This heightened immune response can exacerbate skin inflammation and result in the redness, burning, and itching associated with TSW.

Topical Steroid Withdrawal (TSW) Management

If you suspect TSW, it is essential to consult with a dermatologist for a proper evaluation and diagnosis. They can help differentiate TSW from eczema flare-ups and develop an appropriate treatment plan tailored to your specific needs.

To prevent TSW, your dermatologist may recommend gradually tapering off the use of topical steroids instead of stopping abruptly. This approach allows the skin to adjust to the reduction of medication and reduces the risk of triggering withdrawal symptoms.

Continue to manage your eczema! Explore treatment alternatives, some of which can help both eczema flares and TSW.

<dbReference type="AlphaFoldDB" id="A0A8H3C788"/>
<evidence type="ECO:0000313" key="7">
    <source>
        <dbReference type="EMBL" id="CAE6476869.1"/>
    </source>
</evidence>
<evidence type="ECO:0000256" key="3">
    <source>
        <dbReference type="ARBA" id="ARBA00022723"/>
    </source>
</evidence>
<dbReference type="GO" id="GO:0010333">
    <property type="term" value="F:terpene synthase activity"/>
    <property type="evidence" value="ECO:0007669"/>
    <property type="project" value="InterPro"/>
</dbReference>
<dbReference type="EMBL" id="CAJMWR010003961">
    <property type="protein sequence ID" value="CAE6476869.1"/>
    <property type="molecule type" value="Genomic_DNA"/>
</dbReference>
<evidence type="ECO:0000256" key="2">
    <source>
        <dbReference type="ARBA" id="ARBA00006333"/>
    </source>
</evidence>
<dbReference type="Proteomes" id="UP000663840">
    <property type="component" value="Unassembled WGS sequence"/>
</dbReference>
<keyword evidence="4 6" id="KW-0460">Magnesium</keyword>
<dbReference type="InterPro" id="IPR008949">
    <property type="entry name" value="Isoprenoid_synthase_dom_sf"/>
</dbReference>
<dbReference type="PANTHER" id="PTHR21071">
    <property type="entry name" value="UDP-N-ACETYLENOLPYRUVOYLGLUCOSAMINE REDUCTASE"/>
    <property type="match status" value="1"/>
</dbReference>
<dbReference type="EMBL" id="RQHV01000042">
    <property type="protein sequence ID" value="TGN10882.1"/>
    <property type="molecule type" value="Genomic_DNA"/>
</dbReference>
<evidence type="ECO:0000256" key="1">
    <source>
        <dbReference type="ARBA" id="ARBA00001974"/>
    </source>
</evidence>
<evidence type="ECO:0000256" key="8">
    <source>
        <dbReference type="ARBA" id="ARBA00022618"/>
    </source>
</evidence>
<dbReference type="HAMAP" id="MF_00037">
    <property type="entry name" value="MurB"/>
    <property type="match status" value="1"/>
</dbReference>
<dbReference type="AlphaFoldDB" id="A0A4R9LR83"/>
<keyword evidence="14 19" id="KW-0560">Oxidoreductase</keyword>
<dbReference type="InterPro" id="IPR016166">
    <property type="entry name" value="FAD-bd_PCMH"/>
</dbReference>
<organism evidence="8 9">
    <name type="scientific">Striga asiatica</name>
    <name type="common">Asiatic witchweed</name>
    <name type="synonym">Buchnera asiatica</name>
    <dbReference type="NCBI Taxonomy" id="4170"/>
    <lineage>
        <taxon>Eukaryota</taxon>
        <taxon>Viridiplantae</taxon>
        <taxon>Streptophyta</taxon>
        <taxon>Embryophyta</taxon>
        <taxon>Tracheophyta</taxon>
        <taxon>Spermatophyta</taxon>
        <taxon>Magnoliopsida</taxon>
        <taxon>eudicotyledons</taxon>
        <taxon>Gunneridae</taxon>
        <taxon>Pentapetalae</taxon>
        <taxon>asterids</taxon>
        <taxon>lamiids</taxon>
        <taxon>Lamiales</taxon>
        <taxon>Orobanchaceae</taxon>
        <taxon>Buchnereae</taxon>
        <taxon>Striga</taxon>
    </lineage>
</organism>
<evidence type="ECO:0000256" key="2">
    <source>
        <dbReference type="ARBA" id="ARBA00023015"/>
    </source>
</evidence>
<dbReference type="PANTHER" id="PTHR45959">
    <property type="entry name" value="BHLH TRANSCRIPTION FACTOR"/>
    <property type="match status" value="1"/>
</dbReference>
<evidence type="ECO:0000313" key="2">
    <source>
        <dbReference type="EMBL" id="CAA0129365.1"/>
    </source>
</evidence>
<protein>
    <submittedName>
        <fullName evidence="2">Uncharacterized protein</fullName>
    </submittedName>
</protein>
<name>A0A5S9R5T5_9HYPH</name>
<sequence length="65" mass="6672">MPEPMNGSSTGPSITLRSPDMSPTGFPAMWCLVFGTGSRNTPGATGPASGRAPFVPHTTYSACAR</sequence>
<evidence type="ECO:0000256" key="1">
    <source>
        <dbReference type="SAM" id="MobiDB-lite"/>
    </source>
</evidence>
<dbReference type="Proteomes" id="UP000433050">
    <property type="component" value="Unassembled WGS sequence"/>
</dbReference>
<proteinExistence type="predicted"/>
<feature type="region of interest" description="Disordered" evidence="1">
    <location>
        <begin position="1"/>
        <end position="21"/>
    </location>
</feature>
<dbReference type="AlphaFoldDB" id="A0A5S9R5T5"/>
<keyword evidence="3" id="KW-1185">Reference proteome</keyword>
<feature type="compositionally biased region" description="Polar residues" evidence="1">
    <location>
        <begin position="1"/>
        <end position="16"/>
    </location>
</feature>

Role of Doctor-Patient Relationship in TSW Management

Open communication between patients and healthcare providers is crucial for successful TSW management. Patients should feel comfortable discussing their concerns about topical steroids usage and TSW with their healthcare provider, while healthcare providers should actively listen and address these concerns with empathy.


It is important to note that some dermatologists may not be well-equipped to deal with topical steroid withdrawal, as they typically receive little training in this area. In some cases, dermatologists may only be aware of the viral media coverage of topical steroid addiction and may deny that you have this condition. In such cases, see our doctors page which provides some tips on working with healthcare professionals and referral resources.